Friday, January 16, 2009

Budget Meal Planning

A budget favorite: Grandma's Buttermilk Pie

In these tough economic times, what's a person to do when it comes to eating? Budgeting for food is one thing, but being able to actually spend that money wisely so that you can feed your family is a completely different matter. I am going to share with you how I feed our family of 9* on a budget of $150 or less per week. It really is doable and we don't eat beans every night. In fact, beans rarely make it into our menu.

I've already written about how I plan and the lists I make, and I'll elaborate on that below, but I think the best way to show how I'm accomplishing this seemingly impossible feat is to share with you what we eat. Let's start with recent weeks, for instance.

Our budget the past few weeks was $60 less than usual and the cupboards after the holidays were nearly bare, so it was even more of a challenge than usual. We haven't been eating like kings, but nobody is starving and I've even had requests for seconds on several of these meals.

In no particular order, our dinner menus for 8 of those days were:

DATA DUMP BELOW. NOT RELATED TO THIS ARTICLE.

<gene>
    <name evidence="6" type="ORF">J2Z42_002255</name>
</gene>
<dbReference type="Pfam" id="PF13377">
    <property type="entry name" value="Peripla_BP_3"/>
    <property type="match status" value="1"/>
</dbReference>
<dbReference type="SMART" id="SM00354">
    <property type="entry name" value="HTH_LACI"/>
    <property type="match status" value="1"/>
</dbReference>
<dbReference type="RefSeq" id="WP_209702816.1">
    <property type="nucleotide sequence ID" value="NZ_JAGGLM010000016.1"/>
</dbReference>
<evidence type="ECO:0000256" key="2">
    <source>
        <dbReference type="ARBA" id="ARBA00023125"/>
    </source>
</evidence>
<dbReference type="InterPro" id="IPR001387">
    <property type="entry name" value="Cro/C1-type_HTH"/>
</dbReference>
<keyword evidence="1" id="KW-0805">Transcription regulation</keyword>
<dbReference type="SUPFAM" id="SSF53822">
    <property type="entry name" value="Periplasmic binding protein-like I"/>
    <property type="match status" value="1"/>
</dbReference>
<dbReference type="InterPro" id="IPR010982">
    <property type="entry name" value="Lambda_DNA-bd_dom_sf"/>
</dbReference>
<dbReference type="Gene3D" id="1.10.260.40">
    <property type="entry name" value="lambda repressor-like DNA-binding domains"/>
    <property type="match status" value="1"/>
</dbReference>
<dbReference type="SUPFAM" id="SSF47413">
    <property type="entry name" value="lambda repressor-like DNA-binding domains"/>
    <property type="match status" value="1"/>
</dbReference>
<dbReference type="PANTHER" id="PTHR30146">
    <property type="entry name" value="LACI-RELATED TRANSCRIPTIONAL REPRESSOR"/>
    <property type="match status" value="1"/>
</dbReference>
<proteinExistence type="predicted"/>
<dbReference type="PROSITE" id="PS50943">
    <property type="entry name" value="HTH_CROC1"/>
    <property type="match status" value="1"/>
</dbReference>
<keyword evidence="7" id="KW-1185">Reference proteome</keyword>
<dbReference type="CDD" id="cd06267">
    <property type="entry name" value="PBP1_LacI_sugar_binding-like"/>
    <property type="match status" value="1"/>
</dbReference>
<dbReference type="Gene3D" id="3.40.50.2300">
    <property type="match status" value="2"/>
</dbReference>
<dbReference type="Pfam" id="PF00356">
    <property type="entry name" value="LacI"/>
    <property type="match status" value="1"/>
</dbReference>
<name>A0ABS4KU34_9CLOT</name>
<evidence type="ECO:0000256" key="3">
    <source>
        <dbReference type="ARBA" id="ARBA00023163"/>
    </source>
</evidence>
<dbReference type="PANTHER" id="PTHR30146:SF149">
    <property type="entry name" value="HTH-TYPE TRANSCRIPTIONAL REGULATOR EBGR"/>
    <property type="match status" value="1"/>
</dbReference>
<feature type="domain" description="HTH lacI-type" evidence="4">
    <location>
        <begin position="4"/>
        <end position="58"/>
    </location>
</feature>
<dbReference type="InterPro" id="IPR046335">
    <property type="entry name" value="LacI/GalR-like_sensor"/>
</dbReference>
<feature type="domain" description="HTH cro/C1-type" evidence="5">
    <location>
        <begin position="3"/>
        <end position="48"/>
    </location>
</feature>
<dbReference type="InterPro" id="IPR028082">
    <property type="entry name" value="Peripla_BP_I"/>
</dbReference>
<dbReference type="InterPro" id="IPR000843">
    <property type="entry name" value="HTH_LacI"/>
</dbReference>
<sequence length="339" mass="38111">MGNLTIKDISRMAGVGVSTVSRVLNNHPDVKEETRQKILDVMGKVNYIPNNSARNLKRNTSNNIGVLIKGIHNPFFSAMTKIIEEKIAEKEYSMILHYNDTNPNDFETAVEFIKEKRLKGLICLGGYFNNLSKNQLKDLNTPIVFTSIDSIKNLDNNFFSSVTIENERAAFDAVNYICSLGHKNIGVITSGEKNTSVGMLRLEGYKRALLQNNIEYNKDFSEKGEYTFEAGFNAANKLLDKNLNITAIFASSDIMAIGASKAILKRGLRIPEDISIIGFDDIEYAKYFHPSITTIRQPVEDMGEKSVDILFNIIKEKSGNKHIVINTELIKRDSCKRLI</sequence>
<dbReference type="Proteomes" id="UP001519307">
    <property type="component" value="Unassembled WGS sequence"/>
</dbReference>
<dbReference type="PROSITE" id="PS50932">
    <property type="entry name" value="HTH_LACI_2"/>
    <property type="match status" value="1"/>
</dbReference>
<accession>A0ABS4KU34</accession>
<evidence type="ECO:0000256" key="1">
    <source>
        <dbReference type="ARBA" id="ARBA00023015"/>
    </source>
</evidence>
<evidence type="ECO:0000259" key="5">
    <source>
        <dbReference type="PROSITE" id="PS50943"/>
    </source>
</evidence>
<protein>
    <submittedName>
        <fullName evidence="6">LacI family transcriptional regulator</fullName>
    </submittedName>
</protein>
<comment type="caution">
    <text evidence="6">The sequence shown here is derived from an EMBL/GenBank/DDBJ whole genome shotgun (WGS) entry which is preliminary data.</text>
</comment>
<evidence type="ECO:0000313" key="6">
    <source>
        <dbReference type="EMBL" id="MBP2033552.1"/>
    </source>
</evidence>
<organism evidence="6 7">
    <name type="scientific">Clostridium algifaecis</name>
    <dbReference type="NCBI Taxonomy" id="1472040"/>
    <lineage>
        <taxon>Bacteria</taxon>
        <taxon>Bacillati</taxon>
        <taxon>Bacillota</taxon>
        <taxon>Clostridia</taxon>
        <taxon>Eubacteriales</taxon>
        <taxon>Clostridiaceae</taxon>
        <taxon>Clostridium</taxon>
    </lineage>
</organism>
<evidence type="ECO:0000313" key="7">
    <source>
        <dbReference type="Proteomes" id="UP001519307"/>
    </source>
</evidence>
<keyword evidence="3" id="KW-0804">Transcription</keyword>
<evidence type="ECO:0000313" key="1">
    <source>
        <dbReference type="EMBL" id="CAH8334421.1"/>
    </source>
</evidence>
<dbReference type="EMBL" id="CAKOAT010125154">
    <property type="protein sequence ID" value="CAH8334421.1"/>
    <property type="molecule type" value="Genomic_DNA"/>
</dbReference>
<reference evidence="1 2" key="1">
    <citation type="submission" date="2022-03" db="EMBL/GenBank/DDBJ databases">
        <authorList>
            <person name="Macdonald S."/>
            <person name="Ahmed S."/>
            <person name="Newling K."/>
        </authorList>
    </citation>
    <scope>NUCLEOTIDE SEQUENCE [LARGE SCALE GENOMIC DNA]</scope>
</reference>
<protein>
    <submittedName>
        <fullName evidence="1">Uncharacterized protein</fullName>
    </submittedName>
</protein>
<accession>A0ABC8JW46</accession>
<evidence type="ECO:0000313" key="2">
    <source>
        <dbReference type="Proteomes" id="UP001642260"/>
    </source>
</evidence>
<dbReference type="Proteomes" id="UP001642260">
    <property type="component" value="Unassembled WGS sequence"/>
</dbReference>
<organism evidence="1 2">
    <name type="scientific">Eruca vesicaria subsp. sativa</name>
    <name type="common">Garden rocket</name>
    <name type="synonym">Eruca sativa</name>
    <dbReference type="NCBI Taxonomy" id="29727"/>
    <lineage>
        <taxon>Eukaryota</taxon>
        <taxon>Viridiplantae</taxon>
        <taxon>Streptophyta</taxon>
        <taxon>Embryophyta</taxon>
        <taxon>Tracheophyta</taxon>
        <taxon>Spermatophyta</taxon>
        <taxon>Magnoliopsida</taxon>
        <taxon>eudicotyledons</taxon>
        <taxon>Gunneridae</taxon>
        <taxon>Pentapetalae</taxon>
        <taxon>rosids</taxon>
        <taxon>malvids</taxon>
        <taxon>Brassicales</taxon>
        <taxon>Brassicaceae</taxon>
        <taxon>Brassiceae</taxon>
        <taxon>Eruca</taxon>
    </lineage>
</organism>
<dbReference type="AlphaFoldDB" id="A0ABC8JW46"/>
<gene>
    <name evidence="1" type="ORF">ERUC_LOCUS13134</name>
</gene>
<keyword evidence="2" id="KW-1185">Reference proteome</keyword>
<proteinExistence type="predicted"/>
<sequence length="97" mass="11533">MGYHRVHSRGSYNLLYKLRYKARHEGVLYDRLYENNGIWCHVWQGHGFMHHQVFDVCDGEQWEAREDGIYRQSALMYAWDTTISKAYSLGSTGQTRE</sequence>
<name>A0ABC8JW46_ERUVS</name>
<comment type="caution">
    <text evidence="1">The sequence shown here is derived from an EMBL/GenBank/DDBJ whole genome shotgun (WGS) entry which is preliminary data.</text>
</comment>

• Italian Eggs and turkey bacon
  • Burgers in gravy with rice and fresh green beans
  • Turkey Sliders and Baked Parmesan potato wedges
  • Chili and corn chips (one pot with beans and one without)
  • Meatloaf with mashed potatoes and sweet corn
  • Chuck Roast with potatoes, carrots, salad and rolls
  • Spaghetti and meat sauce with garlic cheese rolls
  • French toast and turkey bacon

Total cost for all of these meals was less than $70 - about $10 per meal, less than $1 per person.

The best part is the extras from leftovers. The Potato and Ham Chowder from A Thousand Soups was made of leftover potatoes from Sunday's dinner; we had a vegetable beef soup that was made from leftover potatoes, carrots, chuck roast and green beans from two dinners; lunch one day was a soup thrown together from leftover chili.